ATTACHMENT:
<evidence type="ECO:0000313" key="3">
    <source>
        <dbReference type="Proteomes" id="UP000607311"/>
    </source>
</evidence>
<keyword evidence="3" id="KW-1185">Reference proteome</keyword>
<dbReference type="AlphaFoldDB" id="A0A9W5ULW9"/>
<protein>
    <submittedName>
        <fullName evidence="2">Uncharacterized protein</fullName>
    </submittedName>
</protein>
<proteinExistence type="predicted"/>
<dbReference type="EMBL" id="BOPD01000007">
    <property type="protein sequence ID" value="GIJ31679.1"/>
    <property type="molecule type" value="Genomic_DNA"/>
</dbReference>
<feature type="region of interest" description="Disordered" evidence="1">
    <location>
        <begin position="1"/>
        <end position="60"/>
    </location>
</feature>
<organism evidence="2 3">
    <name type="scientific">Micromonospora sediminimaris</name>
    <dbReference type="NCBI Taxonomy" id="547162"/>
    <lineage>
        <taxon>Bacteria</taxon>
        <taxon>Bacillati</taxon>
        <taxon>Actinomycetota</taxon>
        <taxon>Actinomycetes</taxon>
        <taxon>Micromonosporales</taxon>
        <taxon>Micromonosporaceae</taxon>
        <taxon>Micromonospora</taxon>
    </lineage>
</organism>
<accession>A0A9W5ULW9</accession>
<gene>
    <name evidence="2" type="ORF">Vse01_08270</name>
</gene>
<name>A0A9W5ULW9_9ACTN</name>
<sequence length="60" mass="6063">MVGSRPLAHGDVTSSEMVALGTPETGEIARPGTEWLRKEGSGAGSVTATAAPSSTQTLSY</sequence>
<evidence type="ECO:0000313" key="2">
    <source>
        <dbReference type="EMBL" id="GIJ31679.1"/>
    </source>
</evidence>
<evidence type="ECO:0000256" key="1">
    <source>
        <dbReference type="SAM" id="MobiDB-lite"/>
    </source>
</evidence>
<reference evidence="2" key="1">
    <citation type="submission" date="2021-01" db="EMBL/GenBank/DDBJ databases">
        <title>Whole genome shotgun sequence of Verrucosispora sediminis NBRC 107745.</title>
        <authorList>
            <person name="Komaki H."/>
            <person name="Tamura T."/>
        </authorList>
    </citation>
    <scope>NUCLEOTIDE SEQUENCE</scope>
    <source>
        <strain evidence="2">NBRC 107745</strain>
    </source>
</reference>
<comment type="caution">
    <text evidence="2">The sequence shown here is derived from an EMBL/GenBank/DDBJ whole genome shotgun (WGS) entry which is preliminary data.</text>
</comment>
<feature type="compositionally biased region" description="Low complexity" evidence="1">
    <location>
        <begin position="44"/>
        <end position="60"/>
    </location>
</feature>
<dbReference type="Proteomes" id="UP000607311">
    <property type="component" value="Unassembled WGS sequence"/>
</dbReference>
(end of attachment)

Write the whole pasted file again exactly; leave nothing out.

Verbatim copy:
<evidence type="ECO:0000313" key="3">
    <source>
        <dbReference type="Proteomes" id="UP000607311"/>
    </source>
</evidence>
<keyword evidence="3" id="KW-1185">Reference proteome</keyword>
<dbReference type="AlphaFoldDB" id="A0A9W5ULW9"/>
<protein>
    <submittedName>
        <fullName evidence="2">Uncharacterized protein</fullName>
    </submittedName>
</protein>
<proteinExistence type="predicted"/>
<dbReference type="EMBL" id="BOPD01000007">
    <property type="protein sequence ID" value="GIJ31679.1"/>
    <property type="molecule type" value="Genomic_DNA"/>
</dbReference>
<feature type="region of interest" description="Disordered" evidence="1">
    <location>
        <begin position="1"/>
        <end position="60"/>
    </location>
</feature>
<organism evidence="2 3">
    <name type="scientific">Micromonospora sediminimaris</name>
    <dbReference type="NCBI Taxonomy" id="547162"/>
    <lineage>
        <taxon>Bacteria</taxon>
        <taxon>Bacillati</taxon>
        <taxon>Actinomycetota</taxon>
        <taxon>Actinomycetes</taxon>
        <taxon>Micromonosporales</taxon>
        <taxon>Micromonosporaceae</taxon>
        <taxon>Micromonospora</taxon>
    </lineage>
</organism>
<accession>A0A9W5ULW9</accession>
<gene>
    <name evidence="2" type="ORF">Vse01_08270</name>
</gene>
<name>A0A9W5ULW9_9ACTN</name>
<sequence length="60" mass="6063">MVGSRPLAHGDVTSSEMVALGTPETGEIARPGTEWLRKEGSGAGSVTATAAPSSTQTLSY</sequence>
<evidence type="ECO:0000313" key="2">
    <source>
        <dbReference type="EMBL" id="GIJ31679.1"/>
    </source>
</evidence>
<evidence type="ECO:0000256" key="1">
    <source>
        <dbReference type="SAM" id="MobiDB-lite"/>
    </source>
</evidence>
<reference evidence="2" key="1">
    <citation type="submission" date="2021-01" db="EMBL/GenBank/DDBJ databases">
        <title>Whole genome shotgun sequence of Verrucosispora sediminis NBRC 107745.</title>
        <authorList>
            <person name="Komaki H."/>
            <person name="Tamura T."/>
        </authorList>
    </citation>
    <scope>NUCLEOTIDE SEQUENCE</scope>
    <source>
        <strain evidence="2">NBRC 107745</strain>
    </source>
</reference>
<comment type="caution">
    <text evidence="2">The sequence shown here is derived from an EMBL/GenBank/DDBJ whole genome shotgun (WGS) entry which is preliminary data.</text>
</comment>
<feature type="compositionally biased region" description="Low complexity" evidence="1">
    <location>
        <begin position="44"/>
        <end position="60"/>
    </location>
</feature>
<dbReference type="Proteomes" id="UP000607311">
    <property type="component" value="Unassembled WGS sequence"/>
</dbReference>